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Reasonable names and reasonable terms for Bacteria and Archaea

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If you have a question about this talk, please contact Mustapha Amrani.

Mathematical, Statistical and Computational Aspects of the New Science of Metagenomics

Co-authors: Charles T. Parker (NamesforLife, LLC ), Nenad B. Krdzavac (Michigan State University), Kevin Petersen (Michgan State University), Grace Rodriguez (NamesforLife, LLC )

One of the principle goals of metagenomics studies is to better understand the complex relationships that exist between microbial communities and the environments in which they are found. A complicating factor is that each exerts an influence on the other in significant but poorly understood ways that are often in a state of flux. To gain useful information from such studies, one must understand not only the community composition, but also the metabolic capabilities of the community members under the observed conditions. High throughput sequencing, coupled with various ordination and phylogenetic methods provides a way of uncovering interesting patterns in the data, but extraction of knowledge from the data requires integration with other databases and the literature, both of which are typically accessed based on inferred identity of community members. For such inference to be meaningful, one must have a fundamental understanding of both the nomenclature and the terminologi es that are used to describe unambiguously the species of interest, preferably in a manner that is amenable to automation. This presentation will focus on the development of a generalized semantic model that has been developed to disambiguate biological nomenclature and to provide both humans and machines with direct access to the correct information about all of the validly named prokaryotic taxa. Current research efforts on developing an ontology of microbial phenotypes, which supports machine reasoning, will also be discussed.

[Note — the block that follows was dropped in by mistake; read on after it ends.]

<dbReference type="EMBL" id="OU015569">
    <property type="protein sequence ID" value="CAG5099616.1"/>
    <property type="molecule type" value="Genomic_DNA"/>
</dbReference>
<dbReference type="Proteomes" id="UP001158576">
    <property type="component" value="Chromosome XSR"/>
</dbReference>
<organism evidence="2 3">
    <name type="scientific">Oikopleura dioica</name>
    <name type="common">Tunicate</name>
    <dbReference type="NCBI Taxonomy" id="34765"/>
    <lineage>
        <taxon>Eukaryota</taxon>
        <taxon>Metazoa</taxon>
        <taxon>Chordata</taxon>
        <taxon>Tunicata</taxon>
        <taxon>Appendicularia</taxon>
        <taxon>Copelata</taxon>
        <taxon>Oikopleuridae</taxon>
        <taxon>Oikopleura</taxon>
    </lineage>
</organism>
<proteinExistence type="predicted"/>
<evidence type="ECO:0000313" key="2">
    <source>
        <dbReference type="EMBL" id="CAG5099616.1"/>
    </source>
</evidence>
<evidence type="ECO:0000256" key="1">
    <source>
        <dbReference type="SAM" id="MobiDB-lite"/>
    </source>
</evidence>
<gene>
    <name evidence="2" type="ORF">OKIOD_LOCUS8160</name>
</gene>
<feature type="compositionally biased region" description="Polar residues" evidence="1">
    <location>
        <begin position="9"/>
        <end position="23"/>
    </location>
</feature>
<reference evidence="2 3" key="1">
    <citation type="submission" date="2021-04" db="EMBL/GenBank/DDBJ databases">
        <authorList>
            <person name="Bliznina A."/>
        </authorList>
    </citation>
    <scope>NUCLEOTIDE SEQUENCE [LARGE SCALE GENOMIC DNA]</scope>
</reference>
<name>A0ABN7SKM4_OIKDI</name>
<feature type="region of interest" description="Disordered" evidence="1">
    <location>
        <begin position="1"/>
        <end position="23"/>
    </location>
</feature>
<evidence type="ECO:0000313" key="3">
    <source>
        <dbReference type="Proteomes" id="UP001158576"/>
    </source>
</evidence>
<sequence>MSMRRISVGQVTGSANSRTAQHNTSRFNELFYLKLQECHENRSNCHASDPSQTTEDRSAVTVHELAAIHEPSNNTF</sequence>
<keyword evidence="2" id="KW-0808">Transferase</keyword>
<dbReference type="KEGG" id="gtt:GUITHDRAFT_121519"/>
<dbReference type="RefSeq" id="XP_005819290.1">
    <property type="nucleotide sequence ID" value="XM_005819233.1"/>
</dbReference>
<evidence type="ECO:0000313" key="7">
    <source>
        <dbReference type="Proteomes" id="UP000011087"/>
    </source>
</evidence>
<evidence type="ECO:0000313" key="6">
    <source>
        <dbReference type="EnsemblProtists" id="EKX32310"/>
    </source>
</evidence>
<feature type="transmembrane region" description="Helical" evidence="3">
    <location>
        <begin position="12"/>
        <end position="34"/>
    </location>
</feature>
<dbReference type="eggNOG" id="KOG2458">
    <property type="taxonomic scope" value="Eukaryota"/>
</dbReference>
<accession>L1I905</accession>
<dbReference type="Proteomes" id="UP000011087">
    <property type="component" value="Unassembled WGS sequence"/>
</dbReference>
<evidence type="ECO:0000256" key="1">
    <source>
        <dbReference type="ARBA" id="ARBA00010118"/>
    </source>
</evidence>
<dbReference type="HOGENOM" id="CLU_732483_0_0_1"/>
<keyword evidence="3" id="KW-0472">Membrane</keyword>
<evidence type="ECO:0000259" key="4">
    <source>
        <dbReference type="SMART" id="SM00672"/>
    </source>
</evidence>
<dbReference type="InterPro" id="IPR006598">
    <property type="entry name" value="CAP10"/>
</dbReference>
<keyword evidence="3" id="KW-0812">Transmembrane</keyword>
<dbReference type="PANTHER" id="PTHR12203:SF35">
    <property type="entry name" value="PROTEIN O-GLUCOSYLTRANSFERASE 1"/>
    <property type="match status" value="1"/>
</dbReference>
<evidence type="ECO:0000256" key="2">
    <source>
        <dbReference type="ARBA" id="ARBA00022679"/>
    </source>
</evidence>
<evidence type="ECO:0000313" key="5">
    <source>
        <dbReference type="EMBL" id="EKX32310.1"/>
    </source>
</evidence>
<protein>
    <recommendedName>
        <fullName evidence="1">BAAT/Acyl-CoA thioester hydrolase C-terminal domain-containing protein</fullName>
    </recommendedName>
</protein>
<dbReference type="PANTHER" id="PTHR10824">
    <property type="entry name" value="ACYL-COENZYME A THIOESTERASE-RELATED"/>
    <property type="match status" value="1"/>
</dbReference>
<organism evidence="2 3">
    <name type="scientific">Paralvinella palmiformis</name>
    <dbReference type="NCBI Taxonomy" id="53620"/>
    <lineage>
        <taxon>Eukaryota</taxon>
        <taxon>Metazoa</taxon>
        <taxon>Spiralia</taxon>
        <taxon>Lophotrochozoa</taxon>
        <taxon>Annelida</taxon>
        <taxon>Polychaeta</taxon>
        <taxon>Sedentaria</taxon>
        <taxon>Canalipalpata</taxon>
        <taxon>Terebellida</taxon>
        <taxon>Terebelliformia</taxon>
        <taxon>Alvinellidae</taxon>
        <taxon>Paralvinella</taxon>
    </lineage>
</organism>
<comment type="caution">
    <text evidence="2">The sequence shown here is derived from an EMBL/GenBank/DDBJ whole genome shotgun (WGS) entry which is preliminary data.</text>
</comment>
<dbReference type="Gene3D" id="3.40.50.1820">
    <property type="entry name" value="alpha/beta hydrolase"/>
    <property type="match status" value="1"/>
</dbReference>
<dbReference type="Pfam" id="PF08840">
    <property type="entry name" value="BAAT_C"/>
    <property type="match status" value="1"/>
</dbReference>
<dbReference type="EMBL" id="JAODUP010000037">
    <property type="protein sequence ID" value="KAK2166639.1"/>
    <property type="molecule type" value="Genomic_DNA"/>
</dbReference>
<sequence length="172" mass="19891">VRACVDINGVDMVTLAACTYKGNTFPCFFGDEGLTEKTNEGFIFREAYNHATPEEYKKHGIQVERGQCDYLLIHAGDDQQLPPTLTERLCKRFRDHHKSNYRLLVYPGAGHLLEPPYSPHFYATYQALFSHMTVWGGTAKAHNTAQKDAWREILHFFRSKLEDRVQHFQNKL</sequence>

Related Links: – Speaker bio (academic) – Speaker bio (general/industrial) – company website – Standards in Genomic Sciences (editor-in-chief) – International Committee on Systematics of Prokaryotes (chair) – International Jorunal of Systematic and Evolutionary Microbiology (list/nomenclature editor and reviewer)

This talk is part of the Isaac Newton Institute Seminar Series series.

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